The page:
Deadly explosion: Blast victim was meant to be home sick

NZ Herald

A 24-YEAR-OLD killed in an explosion in New Zealand on Tuesday was meant to be home sick when the 100,000-litre tank he was welding detonated.

Instead of going to his regular labouring job at GT Engineering, Jamey Lee Bowring helped out his mother's partner, Trevor Ackers, who owns car welding company RaceWorks, at Salters Cartage fuel recycling site in Wiri.

Instead of going to his regular labouring job, Jamey Lee Bowring helped out his mother's partner, Trevor Ackers, who owns car welding company RaceWorks, at Salters Cartage fuel recycling site in Wiri.

The Herald understands Ron Salter is a race car fan and had employed Mr Ackers' Huntly-based RaceWorks to undertake some maintenance on the tanks, which are part of the company's fuel recovery plant.

Mr Salter said Mr Bowring began some "unauthorised welding" at the top of the tank when it exploded at 1.36pm on Tuesday - sending him flying through the air.

Debris was also strewn, with one large piece of sheet metal crushing the roof of a car.

A management spokesman at GT Engineering confirmed Mr Bowring called in sick on Tuesday.

"He was a very respected worker," he said.

The business closed its doors yesterday as a mark of respect to Mr Bowring and everyone was "absolutely gutted".

A source told the Herald Mr Bowring was actually employed by a different labouring company and had called in sick on Tuesday.

"He was meant to be at home and now he is dead - he should never have been there."

The source said Mr Ackers' company had been working on the site for a number of months as Mr Salter prepared it for sale.

It was understood Mr Bowring was a capable labourer and admired for his work ethic and good nature.

However, he was not trained to work on large-scale industrial jobs.

RaceWorks completes "race car fabrication", including aluminium and stainless steel welding, rust repairs and general engineering, and other car-specific fabrication.

Mr Salter races a sprint car, built by RaceWorks, at Western Springs.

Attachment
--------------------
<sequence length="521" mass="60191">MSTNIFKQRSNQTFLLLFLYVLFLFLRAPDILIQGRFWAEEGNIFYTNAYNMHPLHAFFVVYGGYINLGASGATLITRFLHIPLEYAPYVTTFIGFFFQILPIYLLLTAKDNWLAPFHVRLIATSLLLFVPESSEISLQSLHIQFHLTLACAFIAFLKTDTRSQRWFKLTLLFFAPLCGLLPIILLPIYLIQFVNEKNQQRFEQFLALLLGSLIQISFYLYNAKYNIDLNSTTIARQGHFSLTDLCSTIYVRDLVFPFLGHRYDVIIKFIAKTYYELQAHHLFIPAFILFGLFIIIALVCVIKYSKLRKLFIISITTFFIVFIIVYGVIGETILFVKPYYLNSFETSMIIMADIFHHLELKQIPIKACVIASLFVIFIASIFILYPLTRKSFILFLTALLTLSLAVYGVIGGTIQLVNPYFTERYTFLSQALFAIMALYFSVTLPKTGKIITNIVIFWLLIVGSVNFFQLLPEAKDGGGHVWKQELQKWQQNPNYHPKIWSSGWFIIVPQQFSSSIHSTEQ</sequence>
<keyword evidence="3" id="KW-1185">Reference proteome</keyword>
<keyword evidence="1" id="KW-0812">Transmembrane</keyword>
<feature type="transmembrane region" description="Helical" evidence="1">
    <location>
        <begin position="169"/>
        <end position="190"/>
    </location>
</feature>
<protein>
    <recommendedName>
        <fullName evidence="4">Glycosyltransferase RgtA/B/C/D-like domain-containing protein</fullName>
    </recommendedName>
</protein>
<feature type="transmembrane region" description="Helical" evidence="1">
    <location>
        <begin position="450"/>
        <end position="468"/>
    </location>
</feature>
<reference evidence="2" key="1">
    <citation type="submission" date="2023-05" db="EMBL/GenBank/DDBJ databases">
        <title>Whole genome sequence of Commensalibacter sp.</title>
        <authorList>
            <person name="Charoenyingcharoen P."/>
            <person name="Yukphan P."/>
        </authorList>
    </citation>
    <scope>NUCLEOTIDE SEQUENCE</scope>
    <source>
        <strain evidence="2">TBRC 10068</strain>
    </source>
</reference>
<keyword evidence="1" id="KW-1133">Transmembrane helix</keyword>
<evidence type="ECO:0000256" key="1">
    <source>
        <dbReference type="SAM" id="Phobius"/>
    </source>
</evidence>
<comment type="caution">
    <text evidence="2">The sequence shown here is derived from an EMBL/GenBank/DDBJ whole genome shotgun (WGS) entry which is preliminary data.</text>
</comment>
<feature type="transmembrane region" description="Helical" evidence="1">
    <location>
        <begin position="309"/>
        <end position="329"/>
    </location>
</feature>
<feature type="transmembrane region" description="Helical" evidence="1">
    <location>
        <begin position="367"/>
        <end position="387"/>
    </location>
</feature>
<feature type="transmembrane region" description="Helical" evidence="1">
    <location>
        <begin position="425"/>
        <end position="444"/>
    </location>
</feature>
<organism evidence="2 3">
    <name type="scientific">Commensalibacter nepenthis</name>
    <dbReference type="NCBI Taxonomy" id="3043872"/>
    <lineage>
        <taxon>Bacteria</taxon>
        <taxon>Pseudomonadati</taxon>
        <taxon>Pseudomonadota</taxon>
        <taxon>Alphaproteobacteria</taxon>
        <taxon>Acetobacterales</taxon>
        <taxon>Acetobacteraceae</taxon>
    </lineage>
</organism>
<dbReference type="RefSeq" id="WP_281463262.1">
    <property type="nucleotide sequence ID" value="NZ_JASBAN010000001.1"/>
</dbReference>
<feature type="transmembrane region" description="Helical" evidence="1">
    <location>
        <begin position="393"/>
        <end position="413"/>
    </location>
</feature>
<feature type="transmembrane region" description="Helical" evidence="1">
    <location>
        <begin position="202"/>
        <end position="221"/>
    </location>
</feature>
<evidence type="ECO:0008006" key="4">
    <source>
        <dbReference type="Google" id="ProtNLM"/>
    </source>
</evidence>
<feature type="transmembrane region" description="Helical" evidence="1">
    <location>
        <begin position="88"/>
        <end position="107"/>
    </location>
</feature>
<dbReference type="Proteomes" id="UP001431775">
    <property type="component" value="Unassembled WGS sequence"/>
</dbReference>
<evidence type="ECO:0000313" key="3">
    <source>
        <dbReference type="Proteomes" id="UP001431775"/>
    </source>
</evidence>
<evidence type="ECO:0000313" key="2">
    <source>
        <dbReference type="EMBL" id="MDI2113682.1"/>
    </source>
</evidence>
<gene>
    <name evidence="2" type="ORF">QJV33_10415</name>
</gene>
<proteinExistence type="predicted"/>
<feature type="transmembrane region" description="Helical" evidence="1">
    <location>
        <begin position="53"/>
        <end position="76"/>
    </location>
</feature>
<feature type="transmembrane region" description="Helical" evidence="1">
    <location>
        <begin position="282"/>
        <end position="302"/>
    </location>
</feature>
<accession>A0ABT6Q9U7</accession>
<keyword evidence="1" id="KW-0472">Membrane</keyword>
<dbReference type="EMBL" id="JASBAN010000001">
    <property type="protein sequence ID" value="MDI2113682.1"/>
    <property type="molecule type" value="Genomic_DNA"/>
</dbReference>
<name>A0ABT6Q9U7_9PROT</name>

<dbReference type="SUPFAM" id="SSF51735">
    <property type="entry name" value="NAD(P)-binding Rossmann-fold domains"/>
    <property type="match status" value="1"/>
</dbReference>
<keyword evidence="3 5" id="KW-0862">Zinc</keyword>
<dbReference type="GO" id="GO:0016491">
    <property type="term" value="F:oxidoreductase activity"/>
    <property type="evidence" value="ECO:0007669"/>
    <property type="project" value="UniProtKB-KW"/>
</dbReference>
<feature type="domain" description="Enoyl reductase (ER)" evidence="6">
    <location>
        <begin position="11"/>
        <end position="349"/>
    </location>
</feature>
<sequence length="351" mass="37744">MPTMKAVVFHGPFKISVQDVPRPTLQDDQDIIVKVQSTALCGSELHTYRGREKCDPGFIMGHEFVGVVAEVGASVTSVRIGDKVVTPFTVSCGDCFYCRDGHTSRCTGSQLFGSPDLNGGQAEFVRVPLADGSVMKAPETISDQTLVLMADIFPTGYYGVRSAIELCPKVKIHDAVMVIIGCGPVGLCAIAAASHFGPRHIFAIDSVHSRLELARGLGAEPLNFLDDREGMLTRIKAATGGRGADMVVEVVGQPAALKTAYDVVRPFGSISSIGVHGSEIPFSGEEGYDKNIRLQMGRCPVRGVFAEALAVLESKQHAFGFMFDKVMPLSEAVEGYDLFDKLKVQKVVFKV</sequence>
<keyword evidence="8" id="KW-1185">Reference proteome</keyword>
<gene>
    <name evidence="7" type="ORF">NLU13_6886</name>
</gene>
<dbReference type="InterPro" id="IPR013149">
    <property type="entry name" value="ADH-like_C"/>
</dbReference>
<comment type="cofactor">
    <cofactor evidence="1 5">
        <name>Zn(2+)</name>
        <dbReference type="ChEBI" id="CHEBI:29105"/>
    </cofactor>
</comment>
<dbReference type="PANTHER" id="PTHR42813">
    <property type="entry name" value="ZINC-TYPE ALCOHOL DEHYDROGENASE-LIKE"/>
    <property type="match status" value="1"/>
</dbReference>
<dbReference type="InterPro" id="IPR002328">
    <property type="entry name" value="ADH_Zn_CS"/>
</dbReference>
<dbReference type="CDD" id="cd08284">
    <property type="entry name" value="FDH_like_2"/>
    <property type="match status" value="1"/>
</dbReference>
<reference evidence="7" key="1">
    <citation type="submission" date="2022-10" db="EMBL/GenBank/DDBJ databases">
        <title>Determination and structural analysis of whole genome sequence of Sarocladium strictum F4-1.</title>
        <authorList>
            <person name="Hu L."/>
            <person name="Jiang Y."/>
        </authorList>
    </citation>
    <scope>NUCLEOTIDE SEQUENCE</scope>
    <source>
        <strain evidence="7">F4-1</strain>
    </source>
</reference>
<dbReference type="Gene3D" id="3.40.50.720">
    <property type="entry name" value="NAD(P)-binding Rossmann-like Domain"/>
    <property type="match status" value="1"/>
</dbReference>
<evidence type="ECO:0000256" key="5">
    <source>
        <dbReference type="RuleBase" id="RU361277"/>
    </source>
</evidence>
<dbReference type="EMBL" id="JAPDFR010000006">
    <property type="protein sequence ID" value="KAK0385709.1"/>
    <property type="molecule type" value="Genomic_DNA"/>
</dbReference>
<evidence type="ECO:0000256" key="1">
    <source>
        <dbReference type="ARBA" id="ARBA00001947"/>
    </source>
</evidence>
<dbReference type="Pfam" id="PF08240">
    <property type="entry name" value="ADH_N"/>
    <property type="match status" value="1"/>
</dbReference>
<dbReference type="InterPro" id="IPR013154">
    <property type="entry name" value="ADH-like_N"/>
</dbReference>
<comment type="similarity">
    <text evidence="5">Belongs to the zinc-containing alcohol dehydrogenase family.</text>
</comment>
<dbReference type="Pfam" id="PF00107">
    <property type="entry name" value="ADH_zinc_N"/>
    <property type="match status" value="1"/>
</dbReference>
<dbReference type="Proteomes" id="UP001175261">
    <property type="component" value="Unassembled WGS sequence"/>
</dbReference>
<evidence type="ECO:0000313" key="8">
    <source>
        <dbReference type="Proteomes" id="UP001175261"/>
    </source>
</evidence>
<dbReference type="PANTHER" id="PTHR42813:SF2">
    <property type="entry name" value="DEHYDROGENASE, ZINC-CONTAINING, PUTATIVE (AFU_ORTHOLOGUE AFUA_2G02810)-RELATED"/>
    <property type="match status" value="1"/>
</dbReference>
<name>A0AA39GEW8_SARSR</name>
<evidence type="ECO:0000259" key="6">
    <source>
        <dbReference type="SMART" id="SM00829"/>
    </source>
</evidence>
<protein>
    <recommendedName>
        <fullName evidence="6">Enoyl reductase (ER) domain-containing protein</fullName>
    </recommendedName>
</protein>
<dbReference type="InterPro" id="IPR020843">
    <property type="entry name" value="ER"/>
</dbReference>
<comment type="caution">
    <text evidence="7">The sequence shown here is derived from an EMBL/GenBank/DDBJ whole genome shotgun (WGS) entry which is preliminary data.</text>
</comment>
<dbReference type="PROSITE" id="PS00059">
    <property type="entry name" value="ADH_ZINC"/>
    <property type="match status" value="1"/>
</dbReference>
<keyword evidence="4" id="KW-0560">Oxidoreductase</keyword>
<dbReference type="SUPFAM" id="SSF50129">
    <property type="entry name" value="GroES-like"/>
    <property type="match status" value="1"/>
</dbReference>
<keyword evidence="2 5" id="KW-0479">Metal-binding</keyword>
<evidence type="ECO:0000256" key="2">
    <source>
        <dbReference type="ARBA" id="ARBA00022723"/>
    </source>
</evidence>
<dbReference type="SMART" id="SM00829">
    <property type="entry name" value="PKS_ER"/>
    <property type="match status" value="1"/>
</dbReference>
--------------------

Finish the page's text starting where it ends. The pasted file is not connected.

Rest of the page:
The explosion is being investigated by WorkSafeNZ, and the agency would not give any details.

Senior welding engineer for the NZ Welding Centre Alan McClintock said all welding work must abide by standards and statutory regulations.

Contractors and employers were required to fill out a number of forms that outlined risk assessments and safety plans and must be supervised.

Identifying hazards - especially flammable gases - was part of that process.

"If implemented properly, welding safety procedures will provide a sufficient safety margin to prevent welding-related accidents from occurring," Mr McClintock said.

Mr Bowring would also have been required to wear a safety harness while on top of the tank.

Workers from nearby businesses have told the Herald of multiple reports they have made to Auckland Council about the strong stench of gas and fumes from the site.

The Fire Service and Vector both confirmed they had attended multiple callouts to the site.

Auckland Council yesterday said an abatement notice was issued to Salters Cartage in August "for concerns with certain ducting and internal processes".

"Salters Cartage was asked to provide an action plan to remedy issues by the end of September."

However, there was no evidence to suggest the issues were related to Tuesday's blast.

- NZ Herald

Topics:  blast explosion new zealand

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